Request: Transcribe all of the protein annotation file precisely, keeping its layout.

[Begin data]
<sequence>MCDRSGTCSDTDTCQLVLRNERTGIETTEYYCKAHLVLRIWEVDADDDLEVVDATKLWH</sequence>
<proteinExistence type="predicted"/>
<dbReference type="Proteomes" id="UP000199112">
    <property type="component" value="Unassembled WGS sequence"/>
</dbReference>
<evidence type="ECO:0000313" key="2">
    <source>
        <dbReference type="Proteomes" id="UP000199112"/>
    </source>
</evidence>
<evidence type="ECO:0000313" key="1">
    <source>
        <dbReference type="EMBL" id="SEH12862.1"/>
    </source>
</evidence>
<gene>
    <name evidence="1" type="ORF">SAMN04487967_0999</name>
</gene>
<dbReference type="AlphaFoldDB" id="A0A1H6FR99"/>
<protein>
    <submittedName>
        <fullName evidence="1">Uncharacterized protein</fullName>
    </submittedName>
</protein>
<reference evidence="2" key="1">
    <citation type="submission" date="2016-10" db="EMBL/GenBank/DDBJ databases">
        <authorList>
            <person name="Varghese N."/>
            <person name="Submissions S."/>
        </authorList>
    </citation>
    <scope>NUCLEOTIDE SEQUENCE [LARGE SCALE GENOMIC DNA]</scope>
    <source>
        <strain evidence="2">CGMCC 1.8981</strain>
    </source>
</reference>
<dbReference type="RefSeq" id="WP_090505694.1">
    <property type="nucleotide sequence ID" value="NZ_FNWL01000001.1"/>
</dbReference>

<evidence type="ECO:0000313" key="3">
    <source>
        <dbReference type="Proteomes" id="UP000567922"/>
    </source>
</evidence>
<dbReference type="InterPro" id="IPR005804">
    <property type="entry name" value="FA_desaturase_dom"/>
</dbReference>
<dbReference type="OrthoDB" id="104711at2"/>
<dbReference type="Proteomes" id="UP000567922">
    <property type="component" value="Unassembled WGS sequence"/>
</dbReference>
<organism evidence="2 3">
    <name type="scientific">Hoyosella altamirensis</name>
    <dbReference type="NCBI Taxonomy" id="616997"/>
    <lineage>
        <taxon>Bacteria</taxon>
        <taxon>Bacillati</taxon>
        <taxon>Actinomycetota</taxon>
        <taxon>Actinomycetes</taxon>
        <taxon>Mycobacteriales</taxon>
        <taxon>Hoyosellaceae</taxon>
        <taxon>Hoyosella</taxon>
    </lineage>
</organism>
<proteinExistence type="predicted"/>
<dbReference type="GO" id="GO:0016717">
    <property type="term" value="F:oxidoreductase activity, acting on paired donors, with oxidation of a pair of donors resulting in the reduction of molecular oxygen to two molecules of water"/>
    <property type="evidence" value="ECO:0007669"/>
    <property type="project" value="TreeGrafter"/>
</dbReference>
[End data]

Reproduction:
<sequence>MCDRSGTCSDTDTCQLVLRNERTGIETTEYYCKAHLVLRIWEVDADDDLEVVDATKLWH</sequence>
<proteinExistence type="predicted"/>
<dbReference type="Proteomes" id="UP000199112">
    <property type="component" value="Unassembled WGS sequence"/>
</dbReference>
<evidence type="ECO:0000313" key="2">
    <source>
        <dbReference type="Proteomes" id="UP000199112"/>
    </source>
</evidence>
<evidence type="ECO:0000313" key="1">
    <source>
        <dbReference type="EMBL" id="SEH12862.1"/>
    </source>
</evidence>
<gene>
    <name evidence="1" type="ORF">SAMN04487967_0999</name>
</gene>
<dbReference type="AlphaFoldDB" id="A0A1H6FR99"/>
<protein>
    <submittedName>
        <fullName evidence="1">Uncharacterized protein</fullName>
    </submittedName>
</protein>
<reference evidence="2" key="1">
    <citation type="submission" date="2016-10" db="EMBL/GenBank/DDBJ databases">
        <authorList>
            <person name="Varghese N."/>
            <person name="Submissions S."/>
        </authorList>
    </citation>
    <scope>NUCLEOTIDE SEQUENCE [LARGE SCALE GENOMIC DNA]</scope>
    <source>
        <strain evidence="2">CGMCC 1.8981</strain>
    </source>
</reference>
<dbReference type="RefSeq" id="WP_090505694.1">
    <property type="nucleotide sequence ID" value="NZ_FNWL01000001.1"/>
</dbReference>

<evidence type="ECO:0000313" key="3">
    <source>
        <dbReference type="Proteomes" id="UP000567922"/>
    </source>
</evidence>
<dbReference type="InterPro" id="IPR005804">
    <property type="entry name" value="FA_desaturase_dom"/>
</dbReference>
<dbReference type="OrthoDB" id="104711at2"/>
<dbReference type="Proteomes" id="UP000567922">
    <property type="component" value="Unassembled WGS sequence"/>
</dbReference>
<organism evidence="2 3">
    <name type="scientific">Hoyosella altamirensis</name>
    <dbReference type="NCBI Taxonomy" id="616997"/>
    <lineage>
        <taxon>Bacteria</taxon>
        <taxon>Bacillati</taxon>
        <taxon>Actinomycetota</taxon>
        <taxon>Actinomycetes</taxon>
        <taxon>Mycobacteriales</taxon>
        <taxon>Hoyosellaceae</taxon>
        <taxon>Hoyosella</taxon>
    </lineage>
</organism>
<proteinExistence type="predicted"/>
<dbReference type="GO" id="GO:0016717">
    <property type="term" value="F:oxidoreductase activity, acting on paired donors, with oxidation of a pair of donors resulting in the reduction of molecular oxygen to two molecules of water"/>
    <property type="evidence" value="ECO:0007669"/>
    <property type="project" value="TreeGrafter"/>
</dbReference>